Plants and Vegetation in the Gobi Desert

Despite being the second largest desert in the world at 500,000 square miles, the Gobi Desert features relatively few species of vegetation. The Gobi Desert spans across Northern China and Southern Mongolia. The landscape of the desert consists of sandy soil as well as areas with small stones known as gobi. While the desert is a cold desert, precipitation still falls here less often than other places, with less than 10 inches of snow or other precipitation per year. Because of the soil environment and lack of extensive precipitation, plants must adapt accordingly.

The Gobi Desert is a cold desert in Asia.

Saxaul Tree

The saxaul tree (Haloxylon ammodendron) grows natively in arid regions of Central Asia and has an alternative spelling of saksaul. In the Gobi Desert, saxaul trees make up an important part of the ecosystem. According to the website Gobi Desert, the saxaul tree provides water to animals by collecting precipitation in reserves beneath its bark. The bark can be squeezed to drain water from it. Saxaul trees reach 3 to 16 feet tall when fully grown. The Interactive Agricultural Ecological Atlas of Russia and Neighboring Countries website notes that saxaul trees are harvested and used for fuel within desert areas. Sheep and camels graze on the trees when passing through the desert. The small pale flowers on the saxaul tree bloom in April, while dark-green fruits appear in September.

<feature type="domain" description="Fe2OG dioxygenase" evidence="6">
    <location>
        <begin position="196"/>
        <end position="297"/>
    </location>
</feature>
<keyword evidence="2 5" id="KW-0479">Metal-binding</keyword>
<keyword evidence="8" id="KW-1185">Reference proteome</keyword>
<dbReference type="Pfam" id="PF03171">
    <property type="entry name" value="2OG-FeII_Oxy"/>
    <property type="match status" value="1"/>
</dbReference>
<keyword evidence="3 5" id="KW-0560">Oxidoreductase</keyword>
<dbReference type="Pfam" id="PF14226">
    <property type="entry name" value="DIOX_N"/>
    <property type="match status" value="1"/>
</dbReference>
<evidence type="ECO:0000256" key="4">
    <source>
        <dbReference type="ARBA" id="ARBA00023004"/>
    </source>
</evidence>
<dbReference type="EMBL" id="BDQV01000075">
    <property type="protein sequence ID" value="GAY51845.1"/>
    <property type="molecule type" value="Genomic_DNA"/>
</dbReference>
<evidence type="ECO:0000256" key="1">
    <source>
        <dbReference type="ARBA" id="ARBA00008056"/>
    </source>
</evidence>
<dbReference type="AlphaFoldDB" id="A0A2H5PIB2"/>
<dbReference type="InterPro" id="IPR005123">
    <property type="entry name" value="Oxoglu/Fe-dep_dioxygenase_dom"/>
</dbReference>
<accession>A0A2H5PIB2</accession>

Wild Onion

Known scientifically as Allium altaicum Pallas, wild onion may also be commonly referred to as stone onion, altai onion or tatarka. Wild onions natively grow within areas of Asia, such as Siberia, Mongolia and China, including the Gobi Desert. Wild onion prefers growing in dry, rocky areas and is a perennial plant. In June and July, wild onion plants blossom. The fruiting period overlaps this some, with fruit appearing in July and August. Wildlife within the Gobi Desert eats wild onion plants. The website Gobi Desert notes that humans who eat the onion bulbs claim that it tastes like hazelnut.


Salsola kali may be known commonly as saltwort, Russian thistle and tumbleweed, according to the USDA Forest Service. Saltwort grows within arid and semi-arid regions throughout the world but began natively in Eurasia. The plant earns its name from the fact that it is incredibly tolerant of salt. Because of this, according to the website Gobi Desert, saltwort plants survive in the Salt Desert region of the Gobi Desert where few other plants are able to grow. Saltwort plants feature a taproot system that gathers moisture from the surface of the earth, while a deeper set of lateral roots gives the plant stability. Small flowers appear on the saltwort from June until August.